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reginak_gw

Tuberose

18 years ago

Hi everyone. I'm a new gardener, and I bought some tuberose bulbs and would like some help with what to do with them. I actually forgot about them in the spare room for a couple of months, they're starting to sprout in their plastic bag. It's just a 1/2-dozen bulbs. I understand they won't winter over in the ground, right? Not even heavily mulched? Actually, that's almost a relief. I have a big, weedy yard, haven't gotten enough of it under control yet to have a place to plant these safely in the ground.... So can I grow them in a pot? How big of a pot would they like? Or is it better to put them in the ground and dig them up at the end of the season? How profusely do they bloom? For how long? I was buying them last summer at the farmer's market, loved to keep them in a vase in my bedroom for sweeeeeet dreams. Oh, and do they like sun or shade, and how much? Anything else I should know?

Thanks, all.

Regina

Comments (9)

  • 18 years ago

    They will do OK in pots. One bulb per gallon pot. They grow a lot of grass like foliage and need room for the foliage. You will get only one bloom per bulb. They like plenty of water and regular fertilizer. Full sun or warm partial shade. These are from Mexico and need heat to bloom. When they bloom you can bring in the pot to enjoy the very strong perfume. Al

  • 18 years ago

    One bloom per bulb? Oh.... bummer. Well, they're wonderful enough to take up space for anyway. Thanks for the feedback.

  • 18 years ago

    Regina, that's one flower spike per bulb, with several flowers on each spike. When I grew them last summer I put a bunch of bulbs, maybe a dozen, into a half whiskey barrel. The bulbs were in the center, and other "fluffier" plants filled in and disguised the tuberose skimpy foliage. I agree with you - the fragrance is stupendous, but they're not much for looks. Did you get the single, or the double flowered form? Both are equally fragrant, just the doubles (with their pompom petals) are maybe a little more attractive. Enjoy.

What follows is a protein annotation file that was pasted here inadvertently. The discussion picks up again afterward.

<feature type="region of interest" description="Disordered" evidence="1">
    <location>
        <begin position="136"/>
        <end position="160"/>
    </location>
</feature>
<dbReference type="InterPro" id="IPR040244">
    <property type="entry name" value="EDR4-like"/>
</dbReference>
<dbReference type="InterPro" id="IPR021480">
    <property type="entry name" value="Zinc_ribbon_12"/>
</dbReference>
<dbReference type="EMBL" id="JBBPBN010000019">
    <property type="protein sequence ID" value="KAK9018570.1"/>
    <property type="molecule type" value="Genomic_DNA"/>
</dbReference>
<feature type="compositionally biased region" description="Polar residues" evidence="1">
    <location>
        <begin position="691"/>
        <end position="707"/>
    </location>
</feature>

Into the Woods

  • 18 years ago

    Oh OK, that's better. :o)

    Now I'm confused, though. Calistoga says "They grow a lot of grass like foliage and need room for the foliage." You say "skimpy foliage". Those sound contradictory to me.

    We do get good hot summers, so that should be good. (Well, normally, but here it is June 2 and the forecast high is only 65.) I might try them in the screened-in back porch, where they'd get all the heat but only some of the sun, and I could sit out there and enjoy them on buggy summer evenings. I like Calistoga's idea of smaller individual pots, that way I could bring one into the bedroom when they're blooming and still leave the rest on the porch.

    I don't remember if I got singles or doubles. I am growing almost all my veggies and lots of flowers from seed, so I was in kind of a late-winter seed catalog frenzy when I ordered them.... I'll have to see if I can find the packing slip. Or just wait and be surprised! I thought the blossoms were pretty, but of course I never saw the plant growing, I just bought them as cut flowers.

    Regina

  • 18 years ago

    Just keep them in the sun and hit them frequently with Bloom Booster. The take quite a while to bloom -- I think it was late July last year, but they bloomed almost until they died back in the late fall.

    We had them in pots for most of the summer, but as an experiment I put them in the ground in August. They continued to bloom, and believe it or not they grew back in the spring (I am in ATL/Zone 7). This year we put a ton of them around the pool and they are coming up nicely. I think I will mulch them over heavily in late fall when they die back, and turn them into perrenials ;-) The bad news is I've heard they will only flower every other year. The good news is they're relatively cheap...Hope this eases a few of your concerns.

  • 18 years ago

    The foliage gets up to about a foot tall. Each blade is about 1/2 to 3/4 inch wide. The flower spike is about 30 to 36 inches high and the individual flowers open from the bottom up. If you are going to cut the stem to bring in the house I like to wait until the bottom two flowers have opened. Using the bloom booster fertilizer is a good idea as these need to be kicked into bloom. Al

  • 18 years ago

    Cool. By the way, Into the Woods, they are labeled as a double-flowered variety, Pearl.

    Regina

  • 18 years ago

    I bought a bunch of bulbs about 5 years ago and put them into a big planter. They've bloomed every year and propagated so that I had to take them out and divide them. Put them back this spring and they're doing GREAT. Never fertilized them. Guess I'll start to do that ASAP with Peters xx-55-xx. That should kick them into blooming even better, huh?

  • 18 years ago

    I don't cut the whole stem because I have few plants. Instead, I cut off about 5 little florets and put them in a tiny vase, replacing them each day. The scent fills my entire house and the flower stalk keeps producing flowers for a few weeks (right now they're in full bloom, 5 bulbs to a 14" pot outdoors.)